What idiot would get married to someone without at least seeing a picture of them first?
Plenty, it turns out. In this case, contestants are analyzed by a panel of “experts” including a priest, a sexologist and a psychologist and then find themselves in a banquet hall getting hitched, with predictably disastrous results.
You can see the appeal though. In the have-it-now social media age, this is like having your own live dating app. Because courtship and foreplay are overrated anyway.
- 90 Day Fiancé, TLC Canada
In the United States, a special K-1 visa allows couples to marry within a 90-day window before the fiancé must return to their home country. That is the basis for high (and low) drama on 90 Day Fiancé.
There are, of course, the tropes of the gold digger vs. the rich old man/woman, the exploiter and the exploited, of racial and economic imperialism and culture clashes on an accelerated scale. After all, these folks have 90 days to get married and they can barely communicate.
Some of the couples in combustible relationships, such as Tunisian native Mohamed and American Danielle, or Russian native Anfisa and American husband Jorge, show the extents that we can go to assuage the debilitating crush of loneliness.
- Southern Charm, Slice, Mondays at 10 p.m.
This should be called The Real Socialites of Charleston. Like any good Faulkner novel, it follows the lives of southerners and is filled with class conflict, copious drinking and plenty of boorish behaviour.
Already in its fifth season, the show gives insight into a unique culture and has already produced spinoffs such as Southern Charm Savannah and Southern Charm New Orleans.
- The Real Housewives of Beverly Hills, Slice, Tuesdays at 9 p.m.
I typically stay away from the Real Housewives franchise because there’s only so much manufactured mean-girl pettiness that Bravo can dream up before it gets silly.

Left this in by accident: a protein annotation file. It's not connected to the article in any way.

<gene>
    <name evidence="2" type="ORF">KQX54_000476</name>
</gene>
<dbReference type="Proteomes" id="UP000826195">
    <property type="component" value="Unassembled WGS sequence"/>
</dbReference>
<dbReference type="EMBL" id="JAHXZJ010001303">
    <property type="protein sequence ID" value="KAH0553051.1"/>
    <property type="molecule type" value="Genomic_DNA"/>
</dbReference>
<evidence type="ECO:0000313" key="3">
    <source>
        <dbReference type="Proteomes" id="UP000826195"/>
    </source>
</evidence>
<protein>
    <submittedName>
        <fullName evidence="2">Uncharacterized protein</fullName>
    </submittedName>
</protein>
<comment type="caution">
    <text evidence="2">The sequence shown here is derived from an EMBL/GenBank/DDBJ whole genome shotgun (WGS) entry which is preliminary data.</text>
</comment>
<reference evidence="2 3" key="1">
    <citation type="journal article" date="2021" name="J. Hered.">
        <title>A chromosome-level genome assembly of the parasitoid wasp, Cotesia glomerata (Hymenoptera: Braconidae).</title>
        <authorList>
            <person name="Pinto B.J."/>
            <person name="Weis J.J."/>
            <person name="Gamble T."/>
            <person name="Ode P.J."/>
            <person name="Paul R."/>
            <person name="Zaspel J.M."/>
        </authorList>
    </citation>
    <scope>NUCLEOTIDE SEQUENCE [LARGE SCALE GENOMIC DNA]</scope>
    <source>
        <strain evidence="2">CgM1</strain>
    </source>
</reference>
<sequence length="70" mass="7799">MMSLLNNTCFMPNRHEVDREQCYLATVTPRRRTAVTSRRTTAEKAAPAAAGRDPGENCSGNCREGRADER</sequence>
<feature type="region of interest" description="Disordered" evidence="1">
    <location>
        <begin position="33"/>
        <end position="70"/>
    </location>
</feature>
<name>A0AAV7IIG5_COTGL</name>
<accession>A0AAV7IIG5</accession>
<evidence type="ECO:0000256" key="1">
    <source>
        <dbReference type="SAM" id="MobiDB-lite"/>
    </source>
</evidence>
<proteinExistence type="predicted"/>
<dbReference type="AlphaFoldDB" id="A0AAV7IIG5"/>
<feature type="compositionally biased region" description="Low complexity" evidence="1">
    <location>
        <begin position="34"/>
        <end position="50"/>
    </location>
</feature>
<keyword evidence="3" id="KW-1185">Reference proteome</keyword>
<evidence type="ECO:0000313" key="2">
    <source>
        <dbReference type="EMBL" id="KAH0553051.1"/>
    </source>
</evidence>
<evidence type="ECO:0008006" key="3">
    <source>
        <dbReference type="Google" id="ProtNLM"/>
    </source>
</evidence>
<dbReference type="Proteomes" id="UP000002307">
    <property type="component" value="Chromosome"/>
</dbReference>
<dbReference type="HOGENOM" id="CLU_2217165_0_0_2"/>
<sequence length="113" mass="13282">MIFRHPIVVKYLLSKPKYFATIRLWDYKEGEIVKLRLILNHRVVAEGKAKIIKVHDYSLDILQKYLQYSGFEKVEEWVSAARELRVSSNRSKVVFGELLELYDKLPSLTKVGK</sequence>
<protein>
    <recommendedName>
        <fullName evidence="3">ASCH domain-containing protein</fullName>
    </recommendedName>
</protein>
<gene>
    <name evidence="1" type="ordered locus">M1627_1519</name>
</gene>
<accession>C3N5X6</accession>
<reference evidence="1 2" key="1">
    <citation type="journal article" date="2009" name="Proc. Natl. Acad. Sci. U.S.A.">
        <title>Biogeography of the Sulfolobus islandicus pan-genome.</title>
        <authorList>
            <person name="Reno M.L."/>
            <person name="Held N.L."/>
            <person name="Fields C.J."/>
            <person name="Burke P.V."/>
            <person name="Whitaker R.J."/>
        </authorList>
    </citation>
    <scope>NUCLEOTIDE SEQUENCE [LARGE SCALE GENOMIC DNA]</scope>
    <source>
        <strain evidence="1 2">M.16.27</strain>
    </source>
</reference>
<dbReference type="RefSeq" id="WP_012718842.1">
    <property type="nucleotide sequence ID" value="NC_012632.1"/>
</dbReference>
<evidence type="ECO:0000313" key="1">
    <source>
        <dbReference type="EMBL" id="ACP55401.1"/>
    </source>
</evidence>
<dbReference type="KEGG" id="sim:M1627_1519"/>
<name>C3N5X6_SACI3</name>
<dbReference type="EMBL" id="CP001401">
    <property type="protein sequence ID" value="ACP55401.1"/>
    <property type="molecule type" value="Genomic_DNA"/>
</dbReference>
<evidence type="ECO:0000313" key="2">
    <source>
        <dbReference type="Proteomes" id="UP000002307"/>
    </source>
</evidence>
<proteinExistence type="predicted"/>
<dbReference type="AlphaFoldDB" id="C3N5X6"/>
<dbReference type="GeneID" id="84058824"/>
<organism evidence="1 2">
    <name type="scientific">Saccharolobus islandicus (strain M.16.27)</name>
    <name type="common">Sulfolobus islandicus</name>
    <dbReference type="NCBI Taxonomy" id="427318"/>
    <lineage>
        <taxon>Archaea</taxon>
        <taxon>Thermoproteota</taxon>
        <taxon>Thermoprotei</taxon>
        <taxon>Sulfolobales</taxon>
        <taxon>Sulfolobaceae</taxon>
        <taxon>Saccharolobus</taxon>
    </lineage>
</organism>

But The Real Housewives of Beverly Hills takes it to another level. Where the Toronto version was unbearably tame, Beverly Hills is in another league when it comes to faking it — and this franchise excels at that existential, superficial craziness framed by a sense of place: From the size of the mansions, to the number of Birkins in the closet, these all become weapons of mass destruction when combined with the insecurity and extreme narcissism of minor celebrities who think they should all have been bigger.
- Into The Badlands and Preacher, AMC
I’m clumping these two shows together because AMC has excelled at making dude-oriented action shows lately, taking the mantle away from the now defunct Spike TV.
But the shows are a major step up in quality from the schlocky action fare normally associated with the genre.
AMC programming president David Madden calls his lineup “Prestige Popcorn,” whatever that means.
Into The Badlands is a dreamy kung-fu western that features the best wushu martial arts on television. And it also features a rare male Asian lead in Daniel Wu. The comic-book-based Preacher is about a preacher with a questionable past with supernatural powers brought to you by executive producer and comedian Seth Rogen.
Both shows are ridiculously violent with comic undertones, but are also vastly entertaining time-wasters. Exactly what you want in a guilty pleasure.
Tony Wong is the Star’s television critic based in Toronto. Follow him on Twitter: @tonydwong